Army receives 76 acquisition review panel recommendations
August 30, 2011
WASHINGTON, Aug. 30, 2011 -- The much-anticipated Army Acquisition Review hones in on the current processes for determining requirements, resourcing, and acquisition -- "Big A" acquisition -- and provides what the Army has said will be a blueprint for improvements over the next two years.
Officially called Army Strong: Equipped, Trained and Ready-Final Report of the 2010 Army Acquisition Review Chartered by the Secretary of the Army, the report makes 76 recommendations based on more than 100 interviews with present and past leaders in the Army, DOD, and the defense industry and analysis of numerous past acquisition studies.
The six-member blue-ribbon review panel looked at the requirements process; the acquisition workforce; organizations; laws, policies, and regulations; funding; acquisition programs; key acquisition processes; and external relationships and oversight.
The panel's recommendations fall into four major categories:
-- Make the requirements process collaborative and timely.
-- Manage risk, in place of risk aversion.
-- Align organizations and accountability.
-- Provide adequate requirements and acquisition resources.
The panel was co-chaired by Gilbert F. Decker, the Army Acquisition Executive from 1994 to 1997, and Retired Gen. Louis C. Wagner Jr., who served as the commanding general of U.S. Army Materiel Command, or AMC, at his retirement in 1989.
The Army is adopting most of the recommendations in the review, Secretary of the Army John McHugh said in recent congressional testimony.
"We have either implemented or are taking steps right now to implement all but 13 of the 76 recommendations. We're taking a more careful look at 13 of those," McHugh testified May 18 during a Senate Appropriations Defense Subcommittee hearing.
Subcommittee Chairman Daniel K. Inouye (D-HI), citing the review, noted that the Army had spent $3.3 billion to $3.8 billion each year since 2004 on programs that ultimately were canceled, a fact that McHugh called "revelatory."
Rather than the current, sequential approach to staffing and approving requirements, acquisition, and testing documents, the Army Acquisition Review recommends a collaborative process involving the same high-level players as now: the U.S. Army Training and Doctrine Command, or TRADOC, AMC, Army Requirements Oversight Council, and Joint Requirements Oversight Council.
An Integrated Capabilities Development Team led by TRADOC and representing the Army Staff and Secretariat, U.S. Army Test and Evaluation Command, or ATEC, AMC, and other Army commands would collaboratively develop requirements documents for most Army programs.
This new approach would not alter the tasks involved, but rather when they are performed. Current reviewers would become part of the development process, reducing the total time it takes, now 15 to 22 months. The panel faulted the current Joint Capabilities Integration and Development System process and recommended changing it to focus on the front end of the process, or abolishing it.
For key Acquisition Category, or ACAT, I programs, the panel recommends establishing a special task force, chartered by the Chief of Staff or Secretary of the Army and co-chaired by a TRADOC major general and an acquisition general officer or member of the Senior Executive Service.
The task force would include experienced representatives of the Army Secretariat and Staff, TRADOC, AMC, ATEC, and other Army commands; and, as appropriate, representatives of the Joint Chiefs of Staff; Director, Operational Test and Evaluation in the Office of the Secretary of Defense; and the Office of the Under Secretary of Defense for Acquisition, Technology, and Logistics.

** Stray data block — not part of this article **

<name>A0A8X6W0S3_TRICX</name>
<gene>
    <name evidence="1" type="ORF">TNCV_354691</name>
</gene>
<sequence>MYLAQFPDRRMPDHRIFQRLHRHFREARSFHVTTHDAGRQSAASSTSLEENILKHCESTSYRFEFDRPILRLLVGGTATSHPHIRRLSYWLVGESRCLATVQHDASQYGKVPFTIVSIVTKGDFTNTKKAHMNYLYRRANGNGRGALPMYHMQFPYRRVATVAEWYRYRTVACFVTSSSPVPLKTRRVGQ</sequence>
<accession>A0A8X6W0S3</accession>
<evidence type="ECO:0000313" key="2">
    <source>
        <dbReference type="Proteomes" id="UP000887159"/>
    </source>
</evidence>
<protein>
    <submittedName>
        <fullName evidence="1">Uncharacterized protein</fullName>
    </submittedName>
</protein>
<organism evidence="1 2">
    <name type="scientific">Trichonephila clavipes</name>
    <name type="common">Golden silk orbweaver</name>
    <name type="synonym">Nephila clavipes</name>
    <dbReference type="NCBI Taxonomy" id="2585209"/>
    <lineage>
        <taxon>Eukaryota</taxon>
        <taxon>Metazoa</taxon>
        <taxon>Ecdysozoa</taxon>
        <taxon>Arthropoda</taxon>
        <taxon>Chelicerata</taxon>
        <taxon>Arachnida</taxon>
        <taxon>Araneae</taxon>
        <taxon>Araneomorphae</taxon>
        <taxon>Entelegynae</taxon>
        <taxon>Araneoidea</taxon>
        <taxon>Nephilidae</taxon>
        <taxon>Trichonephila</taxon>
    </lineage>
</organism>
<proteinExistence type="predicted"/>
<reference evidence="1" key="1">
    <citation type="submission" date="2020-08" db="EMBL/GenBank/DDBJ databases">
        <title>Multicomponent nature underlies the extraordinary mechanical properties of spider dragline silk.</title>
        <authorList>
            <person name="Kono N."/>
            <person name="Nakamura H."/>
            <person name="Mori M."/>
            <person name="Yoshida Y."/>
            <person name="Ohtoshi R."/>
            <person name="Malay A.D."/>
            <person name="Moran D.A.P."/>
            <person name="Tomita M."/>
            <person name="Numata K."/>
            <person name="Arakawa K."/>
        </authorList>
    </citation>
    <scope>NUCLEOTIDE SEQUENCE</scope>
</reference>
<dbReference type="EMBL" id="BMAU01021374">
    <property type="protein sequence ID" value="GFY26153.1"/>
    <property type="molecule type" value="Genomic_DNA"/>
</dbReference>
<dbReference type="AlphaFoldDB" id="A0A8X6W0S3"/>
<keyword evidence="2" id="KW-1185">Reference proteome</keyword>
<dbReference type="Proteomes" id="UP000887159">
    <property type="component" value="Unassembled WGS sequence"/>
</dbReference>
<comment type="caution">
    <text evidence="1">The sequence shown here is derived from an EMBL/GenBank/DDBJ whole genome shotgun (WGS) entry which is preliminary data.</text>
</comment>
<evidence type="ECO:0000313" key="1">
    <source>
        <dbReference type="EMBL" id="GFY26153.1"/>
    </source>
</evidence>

It would collaboratively develop a comprehensive, consistent set of products to support milestone decisions and source selection, including Initial Capabilities Documents, Capability Development Documents, and requests for proposal, or RFPs. The task force could also provide members to serve on the Source Selection Evaluation Board or Source Selection Advisory Council.
The panel also recommends institutionalizing rapid acquisition in policy guidelines and amending Army Regulation 71-9, Materiel Requirements, to support rapid acquisition in response to Operational Needs Statements from combatant commanders during quiescent periods.
Finally, the panel recommends synchronizing TRADOC and Army requirements approval, Materiel Development Decision, Milestone A, and Milestone B actions to align with the Army's budget development schedules and thereby avoid a one-year delay.
In his Senate testimony, McHugh called uncontrolled requirements the number one problem in Army acquisition and the canceled Future Combat Systems, known as FCS, program "the poster child" for this problem. He said the Army is making progress toward a more measured, collaborative requirements process.
"We've tried to do a better job in stating the requirements, keeping them less reliant on immature or unavailable technologies," as witness the RFP for the Ground Combat Vehicle, which was re-released in November 2010 to reduce the top-tier requirements by 75 percent compared with the original RFP released in February 2010.
The review panel recommends managing acquisition by program risk rather than by scope alone. It breaks acquisition
programs into five types, each with its own documentation requirements (see Figure 3), for greater efficiency and to restore discipline and accountability for product development. Following is a summary of the five types.
-- Type1: Anon-developmental program, in which the capability need not start from scratch, but instead uses an Engineering Change Proposal. An example would be the AH-64 Block II Apache helicopter.
-- Type 2: An existing system with a block improvement using approved requirements to avoid duplication, for example, the AH-64 Block III Apache.
-- Type 3: A new system improving an existing capability with off-the-shelf technology upgrades, for example, the Stryker armored vehicle.
-- Type 4: A new system that provides a new, innovative capability with proven technologies, for example, the Ground Combat Vehicle.
-- Type 5: A new system for early adoption of as yet-incomplete technologies, for example, FCS. These pose the greatest challenge and should be restricted to game-changing military capabilities, the panel concluded.
By contrast, the panel recommended Types 1, 2, and 3 acquisitions for shorter cycles, rapid technology insertion, and reduced requirements and technology "creep." Priority should be given to vertical technology insertion and horizontal integration of proven advanced technologies, using evolutionary acquisitions with built-in growth capacity, the review states.